- Plankton are tiny aquatic organisms that cannot move on their own. They live in the photic zone. They include phytoplankton and zooplankton. Phytoplankton are bacteria and algae that use sunlight to make food. Zooplankton are tiny animals that feed on phytoplankton.
- Nekton are aquatic animals that can move on their own by “swimming” through the water. They may live in the photic or aphotic zone. They feed on plankton or other nekton. Examples of nekton include fish and shrimp.
- Benthos are aquatic organisms that crawl in sediments at the bottom of a body of water. Many are decomposers. Benthos include sponges, clams, and anglerfish like the one in Figure below. How has this fish adapted to a life in the dark?
Anglerfish. This anglerfish lives between 1000 and 4000 meters below sea level. No sunlight penetrates to this depth. The rod-like structure on its face has a glow-in-the-dark tip. It is covered with microorganisms that give off their own light. The fish wiggles the structure like a worm to attract prey. In the darkness, only the rod-like worm is visible.
Anglerfish live in the ocean. Aquatic biomes in the ocean are called marine biomes. Organisms that live in marine biomes must be adapted to the salt in the water. For example, many have organs for excreting excess salt. Two ocean zones are particularly challenging to marine organisms: the intertidal zone and the deep ocean. The intertidal zone is the narrow strip along the coastline that is covered by water at high tide and exposed to air at low tide (see Figure below). There are plenty of nutrients and sunlight in the intertidal zone. However, the water is constantly moving in and out, and the temperature keeps changing. These conditions requires adaptations in the organisms that live there, such as the barnacles in Figure below.
These pictures show the intertidal zone of the Bay of Fundy, on the Atlantic coast in Maine. Can you identify the intertidal zone from the pictures?
Barnacles. Barnacles secrete a cement-like substance that anchors them to rocks in the intertidal zone.
Organisms that live deep in the ocean must be able to withstand extreme water pressure, very cold water, and complete darkness. However, even here, thriving communities of living things can be found. Organisms cluster around hydrothermal vents in the ocean floor. The vents release hot water containing chemicals that would be toxic to most other living things. The producers among them are single-celled chemoautotrophs. They make food using energy stored in the chemicals. The tube worms in this chapter's opening photo depend on these chemoautotrophs for food.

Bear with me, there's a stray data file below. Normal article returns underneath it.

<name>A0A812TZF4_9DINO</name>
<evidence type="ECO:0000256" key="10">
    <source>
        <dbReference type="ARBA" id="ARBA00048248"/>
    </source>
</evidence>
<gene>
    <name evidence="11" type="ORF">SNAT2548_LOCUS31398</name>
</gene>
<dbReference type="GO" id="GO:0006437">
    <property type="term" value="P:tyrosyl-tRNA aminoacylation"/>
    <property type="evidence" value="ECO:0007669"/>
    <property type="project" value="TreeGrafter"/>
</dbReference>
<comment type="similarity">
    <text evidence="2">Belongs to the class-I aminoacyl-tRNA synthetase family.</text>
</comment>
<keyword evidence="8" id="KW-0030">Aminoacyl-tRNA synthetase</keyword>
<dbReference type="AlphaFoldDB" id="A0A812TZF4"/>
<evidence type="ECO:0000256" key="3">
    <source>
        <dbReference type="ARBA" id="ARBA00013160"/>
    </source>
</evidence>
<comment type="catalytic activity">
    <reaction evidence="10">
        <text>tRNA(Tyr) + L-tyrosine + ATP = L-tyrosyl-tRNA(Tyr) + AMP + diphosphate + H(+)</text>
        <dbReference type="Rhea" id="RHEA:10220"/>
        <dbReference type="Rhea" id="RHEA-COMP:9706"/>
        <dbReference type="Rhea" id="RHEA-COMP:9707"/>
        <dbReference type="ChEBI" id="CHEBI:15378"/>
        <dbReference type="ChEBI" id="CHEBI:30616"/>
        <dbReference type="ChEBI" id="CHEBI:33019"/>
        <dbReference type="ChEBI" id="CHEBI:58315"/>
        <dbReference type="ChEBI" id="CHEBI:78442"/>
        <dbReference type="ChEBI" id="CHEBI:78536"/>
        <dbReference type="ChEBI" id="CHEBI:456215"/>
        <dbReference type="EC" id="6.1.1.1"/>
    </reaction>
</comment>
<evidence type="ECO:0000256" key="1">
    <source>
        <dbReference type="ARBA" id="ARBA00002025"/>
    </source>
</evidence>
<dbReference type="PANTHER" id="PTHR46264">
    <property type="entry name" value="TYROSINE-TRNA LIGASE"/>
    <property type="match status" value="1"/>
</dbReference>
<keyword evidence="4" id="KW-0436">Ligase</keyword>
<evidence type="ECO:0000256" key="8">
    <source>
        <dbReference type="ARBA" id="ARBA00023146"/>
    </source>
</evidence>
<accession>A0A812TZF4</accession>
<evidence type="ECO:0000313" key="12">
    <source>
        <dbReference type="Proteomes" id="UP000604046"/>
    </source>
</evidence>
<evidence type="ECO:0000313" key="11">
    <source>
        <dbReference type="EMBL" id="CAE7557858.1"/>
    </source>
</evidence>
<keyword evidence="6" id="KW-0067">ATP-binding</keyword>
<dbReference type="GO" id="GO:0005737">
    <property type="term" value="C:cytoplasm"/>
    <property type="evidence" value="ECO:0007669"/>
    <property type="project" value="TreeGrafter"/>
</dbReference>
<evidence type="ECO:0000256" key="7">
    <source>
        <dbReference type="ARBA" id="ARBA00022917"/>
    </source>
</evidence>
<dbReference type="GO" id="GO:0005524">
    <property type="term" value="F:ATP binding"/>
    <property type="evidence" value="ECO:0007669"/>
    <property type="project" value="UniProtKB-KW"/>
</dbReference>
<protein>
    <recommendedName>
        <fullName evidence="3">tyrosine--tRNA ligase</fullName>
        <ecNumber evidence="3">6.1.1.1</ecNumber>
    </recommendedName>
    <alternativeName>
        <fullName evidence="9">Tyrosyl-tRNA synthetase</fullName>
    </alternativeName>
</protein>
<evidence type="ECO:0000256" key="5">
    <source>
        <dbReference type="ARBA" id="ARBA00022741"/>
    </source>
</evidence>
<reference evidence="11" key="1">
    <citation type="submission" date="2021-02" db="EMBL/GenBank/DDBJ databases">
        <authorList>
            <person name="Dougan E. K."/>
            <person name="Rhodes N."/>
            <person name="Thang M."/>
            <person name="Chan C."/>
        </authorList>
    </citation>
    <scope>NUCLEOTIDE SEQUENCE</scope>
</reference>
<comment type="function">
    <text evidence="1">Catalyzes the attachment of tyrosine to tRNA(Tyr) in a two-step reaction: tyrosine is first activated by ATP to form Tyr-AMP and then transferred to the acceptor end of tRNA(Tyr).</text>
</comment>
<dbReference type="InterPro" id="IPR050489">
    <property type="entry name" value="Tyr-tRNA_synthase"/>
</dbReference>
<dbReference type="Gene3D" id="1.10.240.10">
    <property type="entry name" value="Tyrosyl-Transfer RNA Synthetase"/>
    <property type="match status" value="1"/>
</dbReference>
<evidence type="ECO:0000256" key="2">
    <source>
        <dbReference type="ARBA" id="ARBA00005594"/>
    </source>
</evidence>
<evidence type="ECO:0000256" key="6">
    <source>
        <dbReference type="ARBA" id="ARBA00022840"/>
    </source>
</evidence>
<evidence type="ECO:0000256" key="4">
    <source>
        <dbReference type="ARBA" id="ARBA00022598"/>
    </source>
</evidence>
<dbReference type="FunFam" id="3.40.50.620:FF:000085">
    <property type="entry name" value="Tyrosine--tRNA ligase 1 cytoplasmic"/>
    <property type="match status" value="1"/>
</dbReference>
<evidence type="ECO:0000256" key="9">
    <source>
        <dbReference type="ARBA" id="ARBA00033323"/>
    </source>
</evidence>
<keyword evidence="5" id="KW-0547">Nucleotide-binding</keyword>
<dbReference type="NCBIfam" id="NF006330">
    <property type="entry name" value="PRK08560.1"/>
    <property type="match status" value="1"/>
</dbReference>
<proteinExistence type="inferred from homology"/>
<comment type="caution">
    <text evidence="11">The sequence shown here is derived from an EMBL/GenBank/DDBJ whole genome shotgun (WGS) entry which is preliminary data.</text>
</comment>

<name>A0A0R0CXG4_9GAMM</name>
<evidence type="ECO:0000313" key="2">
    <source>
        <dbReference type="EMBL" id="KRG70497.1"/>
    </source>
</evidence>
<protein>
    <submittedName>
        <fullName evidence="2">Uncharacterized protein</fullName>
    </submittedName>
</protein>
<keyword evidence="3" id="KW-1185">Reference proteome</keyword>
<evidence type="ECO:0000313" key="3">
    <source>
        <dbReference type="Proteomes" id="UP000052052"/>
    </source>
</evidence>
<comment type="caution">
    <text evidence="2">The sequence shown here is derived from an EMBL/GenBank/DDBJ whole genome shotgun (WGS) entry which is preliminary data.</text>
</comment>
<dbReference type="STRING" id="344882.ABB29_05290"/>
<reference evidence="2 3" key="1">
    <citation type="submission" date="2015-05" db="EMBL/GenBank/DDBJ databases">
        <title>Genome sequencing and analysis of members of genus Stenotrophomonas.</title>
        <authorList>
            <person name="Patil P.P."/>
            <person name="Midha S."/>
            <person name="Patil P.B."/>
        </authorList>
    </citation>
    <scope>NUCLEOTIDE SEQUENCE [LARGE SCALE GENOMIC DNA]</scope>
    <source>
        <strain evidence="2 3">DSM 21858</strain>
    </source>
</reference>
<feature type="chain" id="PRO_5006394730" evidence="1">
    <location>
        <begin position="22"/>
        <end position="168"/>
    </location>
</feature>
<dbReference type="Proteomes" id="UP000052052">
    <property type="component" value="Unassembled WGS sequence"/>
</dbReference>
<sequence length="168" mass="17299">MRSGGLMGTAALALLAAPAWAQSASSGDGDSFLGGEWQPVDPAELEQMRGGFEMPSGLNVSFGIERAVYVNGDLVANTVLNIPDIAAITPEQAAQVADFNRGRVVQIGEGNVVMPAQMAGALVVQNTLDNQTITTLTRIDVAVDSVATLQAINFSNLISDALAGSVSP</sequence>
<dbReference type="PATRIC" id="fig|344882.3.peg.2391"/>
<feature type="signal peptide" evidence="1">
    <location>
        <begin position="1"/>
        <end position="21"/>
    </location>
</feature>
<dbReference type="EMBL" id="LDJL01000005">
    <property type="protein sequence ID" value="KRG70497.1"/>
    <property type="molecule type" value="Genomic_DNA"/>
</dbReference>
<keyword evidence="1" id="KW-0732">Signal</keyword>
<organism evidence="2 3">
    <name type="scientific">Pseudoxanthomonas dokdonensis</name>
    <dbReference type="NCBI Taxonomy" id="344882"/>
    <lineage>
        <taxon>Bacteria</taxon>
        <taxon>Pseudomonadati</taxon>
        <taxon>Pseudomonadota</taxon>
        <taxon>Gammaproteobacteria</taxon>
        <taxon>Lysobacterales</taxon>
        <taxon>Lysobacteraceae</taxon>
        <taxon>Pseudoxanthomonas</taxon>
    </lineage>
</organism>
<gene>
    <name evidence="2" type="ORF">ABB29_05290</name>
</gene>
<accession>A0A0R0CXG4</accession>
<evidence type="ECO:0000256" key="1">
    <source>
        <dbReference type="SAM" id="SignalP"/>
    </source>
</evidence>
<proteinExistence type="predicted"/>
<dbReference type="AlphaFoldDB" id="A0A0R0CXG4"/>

Freshwater biomes have water that contains little or no salt. They include standing and running freshwater biomes. Standing freshwater biomes include ponds and lakes. Lakes are generally bigger and deeper than ponds. Some of the water in lakes is in the aphotic zone where there is too little sunlight for photosynthesis. Plankton and plants (such as the duckweed in Figure below) are the primary producers in standing freshwater biomes.
The pond on the left has a thick mat of duckweed plants. They cover the surface of the water and use sunlight for photosynthesis. The cattails on the right grow along a stream bed. They have tough, slender leaves that can withstand moving water.
Running freshwater biomes include streams and rivers. Rivers are usually larger than streams. Streams may start with runoff or water seeping out of a spring. The water runs downhill and joins other running water to become a stream. A stream may flow into a river that empties into a lake or the ocean. Running water is better able to dissolve oxygen and nutrients than standing water. However, the moving water is a challenge to many living things. Algae and plants (such as the cattails in Figure above) are the primary producers in running water biomes.
A wetland is an area that is saturated with water or covered by water for at least one season of the year. The water may be freshwater or salt water. Wetlands are extremely important biomes for several reasons:
- They store excess water from floods.
- They slow down runoff and help prevent erosion.
- They remove excess nutrients from runoff before it empties into rivers or lakes.
- They provide a unique habitat that certain communities of plants need to survive.
- They provide a safe, lush habitat for many species of animals, so they have high biodiversity.
KQED: Restoring Wetlands
More than 100,000 acres of wetlands are being restored in the Northern California Bay Area, but how exactly do we know what to restore them to? Historical ecologists are recreating San Francisco Bay wetlands that existed decades ago. To learn more, see http://www.kqed.org/quest/television/view/416.